The Ask

Some people don’t even know what notifications are. When Instagram switched from listing most recently listed posts to an algorithm based feed brands were prompting everyone to set up notifications to see when they posted new content.

Some seem to do it regularly and it seems natural. Gary V regularly prompts people to turn on notifications for his posts. It feels like when people on YouTube request you follow them.

So do you ask people to click to get notifications from you? You should. Not with every post. And feel free to bring up the topic, advocating for it and showing your appreciation for those who do have notifications on for you. Just remember – with power comes responsibility. If people do turn on notifications for you, make sure your content is worthy. You’re not shooting for quantity, you need to focus on quality.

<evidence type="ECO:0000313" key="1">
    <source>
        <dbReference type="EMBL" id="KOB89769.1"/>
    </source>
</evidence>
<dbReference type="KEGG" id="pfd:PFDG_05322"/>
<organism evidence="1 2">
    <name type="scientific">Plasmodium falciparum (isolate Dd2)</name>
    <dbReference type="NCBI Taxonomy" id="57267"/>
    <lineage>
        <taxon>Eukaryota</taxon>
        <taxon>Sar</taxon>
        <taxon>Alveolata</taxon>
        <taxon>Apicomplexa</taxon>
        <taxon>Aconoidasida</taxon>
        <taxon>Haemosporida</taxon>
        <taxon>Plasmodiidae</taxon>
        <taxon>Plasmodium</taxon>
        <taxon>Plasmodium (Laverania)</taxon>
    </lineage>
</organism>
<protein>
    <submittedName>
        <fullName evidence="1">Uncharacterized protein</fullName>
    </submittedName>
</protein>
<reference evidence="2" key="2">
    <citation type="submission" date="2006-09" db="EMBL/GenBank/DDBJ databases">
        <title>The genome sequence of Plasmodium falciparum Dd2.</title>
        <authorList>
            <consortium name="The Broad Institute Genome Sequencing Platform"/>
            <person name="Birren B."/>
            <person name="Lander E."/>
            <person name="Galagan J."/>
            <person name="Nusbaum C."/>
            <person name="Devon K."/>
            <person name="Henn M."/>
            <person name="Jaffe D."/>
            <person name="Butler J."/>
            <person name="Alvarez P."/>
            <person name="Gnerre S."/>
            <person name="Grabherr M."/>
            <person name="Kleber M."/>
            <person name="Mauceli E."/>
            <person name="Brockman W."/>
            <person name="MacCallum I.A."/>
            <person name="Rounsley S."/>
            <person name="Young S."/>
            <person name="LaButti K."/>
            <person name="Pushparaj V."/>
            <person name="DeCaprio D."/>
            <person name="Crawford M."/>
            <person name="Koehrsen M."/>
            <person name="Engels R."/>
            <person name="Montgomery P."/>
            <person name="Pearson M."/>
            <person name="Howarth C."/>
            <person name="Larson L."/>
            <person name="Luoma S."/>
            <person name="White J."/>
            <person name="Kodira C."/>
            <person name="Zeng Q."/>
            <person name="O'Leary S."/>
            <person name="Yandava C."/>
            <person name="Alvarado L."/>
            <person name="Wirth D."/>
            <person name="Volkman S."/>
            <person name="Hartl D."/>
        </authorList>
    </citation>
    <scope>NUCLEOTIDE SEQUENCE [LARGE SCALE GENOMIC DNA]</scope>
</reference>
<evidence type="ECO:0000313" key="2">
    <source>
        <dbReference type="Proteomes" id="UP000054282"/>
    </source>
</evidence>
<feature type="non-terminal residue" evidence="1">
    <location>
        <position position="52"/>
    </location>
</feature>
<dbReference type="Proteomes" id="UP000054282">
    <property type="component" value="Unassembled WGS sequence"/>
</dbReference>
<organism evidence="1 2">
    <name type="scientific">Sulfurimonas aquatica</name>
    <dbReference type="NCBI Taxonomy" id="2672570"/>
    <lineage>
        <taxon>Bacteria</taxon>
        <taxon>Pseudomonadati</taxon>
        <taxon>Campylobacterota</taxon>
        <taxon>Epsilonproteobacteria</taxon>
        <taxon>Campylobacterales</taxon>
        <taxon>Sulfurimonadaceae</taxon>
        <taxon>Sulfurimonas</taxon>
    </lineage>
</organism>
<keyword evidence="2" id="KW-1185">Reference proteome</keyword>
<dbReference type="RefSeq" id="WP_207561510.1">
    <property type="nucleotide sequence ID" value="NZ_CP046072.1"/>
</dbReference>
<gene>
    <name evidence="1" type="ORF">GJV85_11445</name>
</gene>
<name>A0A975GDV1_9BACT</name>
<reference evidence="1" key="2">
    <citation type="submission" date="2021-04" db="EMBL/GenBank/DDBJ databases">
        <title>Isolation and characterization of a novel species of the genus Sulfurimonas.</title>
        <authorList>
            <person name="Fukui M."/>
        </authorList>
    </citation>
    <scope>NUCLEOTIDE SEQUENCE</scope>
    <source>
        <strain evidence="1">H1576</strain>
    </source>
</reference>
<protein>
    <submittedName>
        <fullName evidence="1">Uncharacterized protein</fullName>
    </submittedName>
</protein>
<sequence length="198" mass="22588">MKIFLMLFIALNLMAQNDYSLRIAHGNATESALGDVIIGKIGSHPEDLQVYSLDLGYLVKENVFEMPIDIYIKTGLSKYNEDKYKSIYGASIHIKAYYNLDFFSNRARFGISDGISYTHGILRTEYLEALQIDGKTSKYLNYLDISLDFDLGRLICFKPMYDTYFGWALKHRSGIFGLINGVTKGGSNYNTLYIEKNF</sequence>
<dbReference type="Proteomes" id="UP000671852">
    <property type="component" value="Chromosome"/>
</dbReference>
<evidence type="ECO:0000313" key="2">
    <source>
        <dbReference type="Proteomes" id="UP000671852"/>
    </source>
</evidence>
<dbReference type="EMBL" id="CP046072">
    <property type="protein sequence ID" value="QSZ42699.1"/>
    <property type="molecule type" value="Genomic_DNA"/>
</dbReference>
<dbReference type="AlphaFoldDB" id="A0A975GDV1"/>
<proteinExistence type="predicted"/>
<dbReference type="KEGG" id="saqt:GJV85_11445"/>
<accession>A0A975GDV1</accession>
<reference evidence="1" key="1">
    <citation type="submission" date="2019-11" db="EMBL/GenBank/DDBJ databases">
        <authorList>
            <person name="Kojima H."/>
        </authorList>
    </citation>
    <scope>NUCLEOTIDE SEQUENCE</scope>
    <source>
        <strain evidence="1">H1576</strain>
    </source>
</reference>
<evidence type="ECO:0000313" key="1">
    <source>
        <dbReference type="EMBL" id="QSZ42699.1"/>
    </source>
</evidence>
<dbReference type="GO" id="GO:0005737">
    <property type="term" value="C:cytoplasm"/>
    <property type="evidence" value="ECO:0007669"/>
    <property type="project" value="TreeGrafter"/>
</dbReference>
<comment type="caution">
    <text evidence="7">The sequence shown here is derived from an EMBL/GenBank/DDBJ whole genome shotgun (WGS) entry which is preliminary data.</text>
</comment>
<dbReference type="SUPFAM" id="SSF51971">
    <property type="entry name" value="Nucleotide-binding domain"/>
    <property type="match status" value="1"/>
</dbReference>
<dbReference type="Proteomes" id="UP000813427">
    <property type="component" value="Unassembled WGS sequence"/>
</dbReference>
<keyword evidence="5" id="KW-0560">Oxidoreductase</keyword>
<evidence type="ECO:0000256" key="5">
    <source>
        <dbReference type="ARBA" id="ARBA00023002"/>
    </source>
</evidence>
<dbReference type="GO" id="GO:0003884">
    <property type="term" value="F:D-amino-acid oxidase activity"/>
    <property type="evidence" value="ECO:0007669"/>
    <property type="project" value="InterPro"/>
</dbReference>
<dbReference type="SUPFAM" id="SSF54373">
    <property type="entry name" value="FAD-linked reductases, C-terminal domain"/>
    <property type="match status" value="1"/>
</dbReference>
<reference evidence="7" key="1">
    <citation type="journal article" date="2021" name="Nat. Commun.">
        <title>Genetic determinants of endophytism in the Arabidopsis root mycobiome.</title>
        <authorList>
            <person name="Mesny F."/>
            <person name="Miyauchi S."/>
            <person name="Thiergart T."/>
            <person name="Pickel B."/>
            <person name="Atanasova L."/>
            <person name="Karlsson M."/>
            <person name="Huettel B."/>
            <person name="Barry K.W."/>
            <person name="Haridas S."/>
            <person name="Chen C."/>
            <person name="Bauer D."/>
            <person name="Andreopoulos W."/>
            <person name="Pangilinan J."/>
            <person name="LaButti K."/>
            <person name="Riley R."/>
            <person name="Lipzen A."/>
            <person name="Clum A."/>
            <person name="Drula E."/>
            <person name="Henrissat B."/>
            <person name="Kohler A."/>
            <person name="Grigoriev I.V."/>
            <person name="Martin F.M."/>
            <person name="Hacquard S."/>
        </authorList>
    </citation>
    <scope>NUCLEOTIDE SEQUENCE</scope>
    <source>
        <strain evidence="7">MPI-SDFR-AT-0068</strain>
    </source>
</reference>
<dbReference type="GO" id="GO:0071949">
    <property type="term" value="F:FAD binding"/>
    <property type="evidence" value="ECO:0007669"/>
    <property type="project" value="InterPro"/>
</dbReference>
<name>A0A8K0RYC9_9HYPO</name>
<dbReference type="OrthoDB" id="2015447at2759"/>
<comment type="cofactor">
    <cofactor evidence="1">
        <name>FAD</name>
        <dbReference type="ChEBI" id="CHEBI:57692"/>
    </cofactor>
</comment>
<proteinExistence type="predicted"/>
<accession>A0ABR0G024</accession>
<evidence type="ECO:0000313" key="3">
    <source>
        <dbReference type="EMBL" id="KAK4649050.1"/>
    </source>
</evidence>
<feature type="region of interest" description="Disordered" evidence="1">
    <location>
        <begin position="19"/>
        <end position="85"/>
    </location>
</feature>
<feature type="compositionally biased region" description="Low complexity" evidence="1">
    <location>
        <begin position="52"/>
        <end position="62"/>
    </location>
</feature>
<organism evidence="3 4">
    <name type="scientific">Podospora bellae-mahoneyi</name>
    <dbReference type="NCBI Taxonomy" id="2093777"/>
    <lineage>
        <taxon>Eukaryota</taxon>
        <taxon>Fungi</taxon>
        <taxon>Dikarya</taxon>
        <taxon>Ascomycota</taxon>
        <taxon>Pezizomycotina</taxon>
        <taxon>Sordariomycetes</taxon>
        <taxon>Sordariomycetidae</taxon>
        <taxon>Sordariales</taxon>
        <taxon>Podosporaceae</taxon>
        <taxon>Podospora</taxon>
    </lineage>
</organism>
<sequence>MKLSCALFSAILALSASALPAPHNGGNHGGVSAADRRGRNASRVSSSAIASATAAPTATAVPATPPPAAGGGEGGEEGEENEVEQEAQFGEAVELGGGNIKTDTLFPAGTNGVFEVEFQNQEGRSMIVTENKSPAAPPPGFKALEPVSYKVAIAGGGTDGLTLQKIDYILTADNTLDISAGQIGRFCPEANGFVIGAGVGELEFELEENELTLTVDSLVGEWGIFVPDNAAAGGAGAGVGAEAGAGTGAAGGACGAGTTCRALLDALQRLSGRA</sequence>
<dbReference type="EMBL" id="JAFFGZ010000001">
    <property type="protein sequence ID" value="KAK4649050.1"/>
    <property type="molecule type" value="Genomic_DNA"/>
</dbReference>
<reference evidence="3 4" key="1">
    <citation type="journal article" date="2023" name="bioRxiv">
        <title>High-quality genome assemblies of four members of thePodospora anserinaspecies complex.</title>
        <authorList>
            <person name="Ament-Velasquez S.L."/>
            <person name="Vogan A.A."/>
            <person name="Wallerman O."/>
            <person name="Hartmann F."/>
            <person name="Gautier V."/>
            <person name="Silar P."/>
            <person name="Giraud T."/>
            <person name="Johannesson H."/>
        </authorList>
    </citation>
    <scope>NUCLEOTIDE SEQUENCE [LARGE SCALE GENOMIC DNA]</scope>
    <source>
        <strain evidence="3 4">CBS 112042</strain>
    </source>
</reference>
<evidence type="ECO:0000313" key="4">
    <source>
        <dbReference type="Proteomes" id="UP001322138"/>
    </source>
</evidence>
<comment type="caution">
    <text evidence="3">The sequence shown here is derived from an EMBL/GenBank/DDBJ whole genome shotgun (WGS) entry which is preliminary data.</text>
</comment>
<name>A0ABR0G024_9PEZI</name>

I’m going to expand on this subject with a shared slide deck and video. If you’re interested in me speaking on this subject at your event or company, let me know.



developer, writer, speaker